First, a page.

Solid build, Clean Bluetooth implementation, Refined sound
Slightly more laid-back high-end, Design isn’t especially sleek
The Q5 is an absolute bargain for those searching for a mature, tonally transparent DAC/AMP.
Like many, my first DAC was from Fiio, the humble but mighty Q1. It illuminated to me just how significant a source can be in the audio chain, inevitably leading to subsequent upgrades. It felt like yesterday when I first saw the idea of an exciting flagship Q5 floating around on the forums. In turn, an elusive feature-packed DAC/AMP was teased and now before me, the finished product. It may have been almost 2 years since then, but the wait was well worth it. The Q5 is a highly competitive portable DAC/AMP featuring dual AKM DACs, the same interchangeable amp system as Fiio’s flagship X7 DAPs and the introduction of a very intriguing Bluetooth implementation. The Q5 represents ambition in design and thought in execution.
For instance, each integral component is driven by a separate power supply, Fiio have cherry-picked a high-end USB interface chip and selected Panasonic film capacitors, all to maximise sound quality. This is engineering that people were gawking at just a few years ago on Chord’s venerable, but also considerably more expensive, Mojo. Of course, these features aren’t unique to the Q5, but Fiio’s $350 USD asking price is very palatable. It’s not insubstantial but far from premium, especially considering the internals on offer. Though it doesn’t challenge flagship devices, perhaps Fiio’s latest DAC/AMP is an example of truly positive return in a market of inflation set to diminishing performance gains. You can read all about the Q5 on Fiio’s website here.
I would like to thank Lily from Fiio very much for her quick communication and for providing me with the Q5 for the purpose of review. All words are my own and there is no monetary incentive for a positive review. Despite receiving the DAC free of cost, I will attempt to be as objective as possible in my evaluation.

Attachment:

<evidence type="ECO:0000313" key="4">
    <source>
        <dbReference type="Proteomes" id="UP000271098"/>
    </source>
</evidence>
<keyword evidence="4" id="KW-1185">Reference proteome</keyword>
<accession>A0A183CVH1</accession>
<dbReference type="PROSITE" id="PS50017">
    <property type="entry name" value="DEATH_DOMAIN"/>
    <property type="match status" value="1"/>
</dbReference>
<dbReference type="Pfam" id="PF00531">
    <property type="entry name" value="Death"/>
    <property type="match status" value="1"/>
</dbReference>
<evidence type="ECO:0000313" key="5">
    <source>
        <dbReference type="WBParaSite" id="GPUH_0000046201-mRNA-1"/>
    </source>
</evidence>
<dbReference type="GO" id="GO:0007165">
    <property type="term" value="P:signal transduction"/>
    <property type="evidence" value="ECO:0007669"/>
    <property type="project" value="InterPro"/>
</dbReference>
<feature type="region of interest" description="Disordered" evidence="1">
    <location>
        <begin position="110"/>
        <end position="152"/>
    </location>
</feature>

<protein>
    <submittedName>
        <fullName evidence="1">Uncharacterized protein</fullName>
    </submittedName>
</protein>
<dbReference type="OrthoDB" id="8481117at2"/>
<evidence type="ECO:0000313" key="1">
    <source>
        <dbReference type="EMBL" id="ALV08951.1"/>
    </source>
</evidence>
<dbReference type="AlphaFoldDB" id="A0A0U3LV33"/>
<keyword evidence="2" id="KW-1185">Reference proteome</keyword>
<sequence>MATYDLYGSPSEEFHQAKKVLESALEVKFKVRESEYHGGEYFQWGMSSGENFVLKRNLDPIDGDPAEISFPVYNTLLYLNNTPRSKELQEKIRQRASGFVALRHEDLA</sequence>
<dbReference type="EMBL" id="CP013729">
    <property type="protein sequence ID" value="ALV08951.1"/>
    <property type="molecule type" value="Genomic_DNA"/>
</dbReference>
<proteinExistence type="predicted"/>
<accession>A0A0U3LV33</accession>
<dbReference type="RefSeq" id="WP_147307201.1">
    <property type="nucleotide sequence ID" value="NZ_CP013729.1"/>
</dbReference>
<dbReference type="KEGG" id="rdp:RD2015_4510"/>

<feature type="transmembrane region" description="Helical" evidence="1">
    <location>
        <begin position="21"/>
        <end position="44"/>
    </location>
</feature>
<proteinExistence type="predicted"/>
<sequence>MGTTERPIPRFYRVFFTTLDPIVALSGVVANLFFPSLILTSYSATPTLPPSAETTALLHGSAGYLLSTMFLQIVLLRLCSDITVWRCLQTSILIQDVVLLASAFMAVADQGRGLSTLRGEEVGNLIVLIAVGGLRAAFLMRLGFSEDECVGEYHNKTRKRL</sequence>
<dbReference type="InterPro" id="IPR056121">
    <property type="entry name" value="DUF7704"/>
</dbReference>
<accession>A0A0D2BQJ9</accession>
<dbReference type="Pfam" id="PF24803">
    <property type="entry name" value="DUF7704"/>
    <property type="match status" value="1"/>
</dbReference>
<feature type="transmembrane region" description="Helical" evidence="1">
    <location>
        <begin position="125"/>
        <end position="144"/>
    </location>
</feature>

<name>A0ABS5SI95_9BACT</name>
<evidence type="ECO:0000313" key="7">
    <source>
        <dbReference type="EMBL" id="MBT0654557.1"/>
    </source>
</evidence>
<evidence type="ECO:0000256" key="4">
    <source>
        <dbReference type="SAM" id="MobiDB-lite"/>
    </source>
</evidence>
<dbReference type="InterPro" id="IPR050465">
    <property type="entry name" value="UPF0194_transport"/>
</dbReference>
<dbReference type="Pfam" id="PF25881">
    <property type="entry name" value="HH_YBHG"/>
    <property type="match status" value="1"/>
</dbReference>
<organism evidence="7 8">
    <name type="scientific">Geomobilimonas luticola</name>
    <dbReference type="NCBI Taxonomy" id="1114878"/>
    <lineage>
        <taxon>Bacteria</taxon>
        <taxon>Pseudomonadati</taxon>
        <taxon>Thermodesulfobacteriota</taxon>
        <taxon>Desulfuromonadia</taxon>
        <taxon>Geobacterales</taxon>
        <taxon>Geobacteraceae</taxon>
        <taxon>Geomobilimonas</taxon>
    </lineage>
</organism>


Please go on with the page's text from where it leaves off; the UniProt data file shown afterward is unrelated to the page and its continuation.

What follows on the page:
The Q5 is packaged similarly to Fiio’s other devices with an attractive two-tone box adorned with punchy renders. Inside is a hard box containing the Q5 within a plastic sleeve well-protected within laser-cut foam. Removing the DAC reveals the accessories below. Fiio provide almost all of the cables buyers could need, a 3.5mm to coax adapter, 3.5mm interconnect, micro-usb charge+data cable and a lightning otg cable.
It would have been great to see Fiio include some OTG cables for Android devices though they are widely available online for just a few dollars. In addition, the Q5 comes with stacking bands, a padded pouch similar to the Q1 MKII and a T5 screwdriver should users want to swap the included amp module for another.
The Q5 has a terrific design that harmoniously balances luxury and practicality. Its flexible inputs and control well suit home use while its rigid build and smartphone-like form factor are well-equipped to survive the rigours of daily life. Its edges may not be as smoothly formed as Hiby’s R6, but its design feels congruent with other high-end devices such as the X7 II; a notion reinforced by its use of the same amp modules. It’s precisely machined and sharply styled while maintaining a tapered back that sits comfortably in the hand.
The Q5 is more compact than the X7 II but identical in width and depth. As a result, the Q5 can be a little cumbersome when stacked with a smartphone. Its housing is solid aluminium with zero flex, and the contrast between its brushed front, bead-blasted sides and polished edges catch the eye like few others. I’m personally a fan of the Q5’s faux leather rear. It isn’t supple like the genuine leather on Oppo’s HA-2, but is harder wearing and prevents scratches with similar aplomb.